This month, I’m gathering all the publicly available data we have, all the theatrical box office performance, and I’m going to try to answer the question as definitively as possible. Here’s the plan:
Today, I explain my methodology, with a teaser of the single best data looks to prove my point.
Tomorrow, I’ll dive deep into the Nielsen data, slicing the data every (meaningful) way, whether it helps or hurts my case. And I’ll account for many objections you may have.
Then, for the rest of the month, I’ll look at other data sources (many more!) and provide some more conclusions on what this insight means for the entertainment industry as a whole.
When we’re all done, I’ll basically have written a mini-book on this question. To keep things organized, I’m actually going to publish each successive article on this article’s webpage as well, creating one, giant resource. (But this resource will only be available to paid subscribers.) I can only do this incredibly time-consuming, data-intensive research with the support of paid subscribers. Advertising won’t support it. So, again, a sincere thank you to all my paid subscribers.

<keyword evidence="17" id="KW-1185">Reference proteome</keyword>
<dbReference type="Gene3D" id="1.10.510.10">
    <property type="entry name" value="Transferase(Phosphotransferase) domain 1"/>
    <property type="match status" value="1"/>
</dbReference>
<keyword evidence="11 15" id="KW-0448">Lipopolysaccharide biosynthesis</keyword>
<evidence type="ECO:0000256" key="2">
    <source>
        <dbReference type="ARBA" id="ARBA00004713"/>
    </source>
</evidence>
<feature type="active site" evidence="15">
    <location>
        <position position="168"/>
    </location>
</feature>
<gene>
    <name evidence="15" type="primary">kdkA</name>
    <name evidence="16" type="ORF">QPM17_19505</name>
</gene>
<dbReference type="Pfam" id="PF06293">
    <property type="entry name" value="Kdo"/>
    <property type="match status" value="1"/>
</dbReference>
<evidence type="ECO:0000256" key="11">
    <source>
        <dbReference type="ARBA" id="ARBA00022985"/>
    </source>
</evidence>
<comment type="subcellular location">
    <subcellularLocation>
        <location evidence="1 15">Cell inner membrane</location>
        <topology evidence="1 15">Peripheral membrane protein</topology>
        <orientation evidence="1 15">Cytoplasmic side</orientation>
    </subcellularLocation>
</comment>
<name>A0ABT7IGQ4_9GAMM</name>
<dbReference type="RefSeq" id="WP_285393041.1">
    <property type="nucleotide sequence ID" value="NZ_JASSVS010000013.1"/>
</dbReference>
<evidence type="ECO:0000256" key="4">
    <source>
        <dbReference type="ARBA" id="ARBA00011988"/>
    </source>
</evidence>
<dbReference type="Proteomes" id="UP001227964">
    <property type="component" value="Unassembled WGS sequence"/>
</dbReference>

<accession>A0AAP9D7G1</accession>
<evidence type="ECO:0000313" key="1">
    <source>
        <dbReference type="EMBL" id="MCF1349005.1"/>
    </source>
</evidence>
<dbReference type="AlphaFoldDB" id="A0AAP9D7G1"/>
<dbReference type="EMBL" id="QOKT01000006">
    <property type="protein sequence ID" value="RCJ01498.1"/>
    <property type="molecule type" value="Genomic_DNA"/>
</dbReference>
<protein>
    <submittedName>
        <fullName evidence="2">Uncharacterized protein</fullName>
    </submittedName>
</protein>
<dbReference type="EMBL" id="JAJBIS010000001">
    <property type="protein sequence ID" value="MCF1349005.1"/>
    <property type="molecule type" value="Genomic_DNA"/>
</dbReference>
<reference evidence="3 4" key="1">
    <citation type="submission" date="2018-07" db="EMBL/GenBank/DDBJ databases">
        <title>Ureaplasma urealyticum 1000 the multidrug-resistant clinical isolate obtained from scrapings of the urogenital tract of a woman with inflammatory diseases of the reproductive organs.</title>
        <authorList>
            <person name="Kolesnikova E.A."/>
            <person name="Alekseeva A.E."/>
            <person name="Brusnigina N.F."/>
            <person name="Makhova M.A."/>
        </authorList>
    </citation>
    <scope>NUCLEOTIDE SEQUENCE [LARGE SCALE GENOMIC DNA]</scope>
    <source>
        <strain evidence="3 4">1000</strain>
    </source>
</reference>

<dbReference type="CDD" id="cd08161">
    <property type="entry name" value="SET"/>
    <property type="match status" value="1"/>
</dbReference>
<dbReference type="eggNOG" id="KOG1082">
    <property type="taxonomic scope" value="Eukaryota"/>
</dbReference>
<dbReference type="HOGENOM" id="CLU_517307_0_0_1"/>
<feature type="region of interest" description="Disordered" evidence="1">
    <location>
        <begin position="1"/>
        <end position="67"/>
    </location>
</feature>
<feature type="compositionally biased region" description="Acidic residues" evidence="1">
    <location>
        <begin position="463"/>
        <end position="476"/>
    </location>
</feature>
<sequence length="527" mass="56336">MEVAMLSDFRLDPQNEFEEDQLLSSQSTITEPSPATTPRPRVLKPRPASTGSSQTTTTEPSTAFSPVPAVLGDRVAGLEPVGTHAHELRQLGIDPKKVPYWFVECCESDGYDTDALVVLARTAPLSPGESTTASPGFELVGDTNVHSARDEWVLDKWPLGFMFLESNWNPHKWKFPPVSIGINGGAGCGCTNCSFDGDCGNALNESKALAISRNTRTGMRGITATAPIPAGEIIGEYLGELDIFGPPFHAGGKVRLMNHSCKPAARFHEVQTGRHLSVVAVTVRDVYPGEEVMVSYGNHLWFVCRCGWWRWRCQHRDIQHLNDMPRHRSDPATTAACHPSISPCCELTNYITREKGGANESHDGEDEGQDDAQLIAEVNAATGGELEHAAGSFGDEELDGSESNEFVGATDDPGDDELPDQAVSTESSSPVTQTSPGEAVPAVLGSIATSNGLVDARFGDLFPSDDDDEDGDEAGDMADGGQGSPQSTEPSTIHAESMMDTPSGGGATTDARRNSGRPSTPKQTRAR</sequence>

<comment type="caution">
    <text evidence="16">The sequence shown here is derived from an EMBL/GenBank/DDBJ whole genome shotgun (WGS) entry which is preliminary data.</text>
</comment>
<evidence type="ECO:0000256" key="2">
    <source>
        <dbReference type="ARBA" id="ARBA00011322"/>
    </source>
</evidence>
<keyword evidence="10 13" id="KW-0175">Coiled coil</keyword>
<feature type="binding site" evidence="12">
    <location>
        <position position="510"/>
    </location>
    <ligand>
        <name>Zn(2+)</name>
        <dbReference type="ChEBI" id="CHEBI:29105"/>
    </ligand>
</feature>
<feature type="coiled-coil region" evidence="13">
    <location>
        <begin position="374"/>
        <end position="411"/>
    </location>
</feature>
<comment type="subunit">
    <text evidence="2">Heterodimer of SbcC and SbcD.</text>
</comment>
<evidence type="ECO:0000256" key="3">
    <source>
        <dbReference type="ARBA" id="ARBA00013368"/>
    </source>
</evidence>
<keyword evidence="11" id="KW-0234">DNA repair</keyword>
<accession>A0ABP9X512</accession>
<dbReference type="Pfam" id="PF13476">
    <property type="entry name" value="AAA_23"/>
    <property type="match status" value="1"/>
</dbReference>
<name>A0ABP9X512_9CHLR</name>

Table of Contents
Part II - Data Set 1: The Nielsen Results
The Key Question: What’s the Best Way to Release a Film?
Historically, films went through a series of “windows”, something I’ve explained before, starting with theaters, then going to home entertainment, then to pay cable, then to regular broadcast TV and cable. Nowadays, streaming is concurrent with pay cable.
As I’ve shown before, the bet for obliterating all the windows into one looks like this:
It seems obvious—to me at least—that you can’t collapse all those windows and expect to make the same amount of money! You’d basically need that streaming window to generate three times the revenue what every other window used to make.1
Before 2023, we didn’t have the data to judge whether this was true, and had to trust the streamers. But now we can verify it for ourselves. Do “straight-to-streaming” films have three times the viewership (or three times the value) compared to films that go to theaters?
We can simplify our question. Really it is this: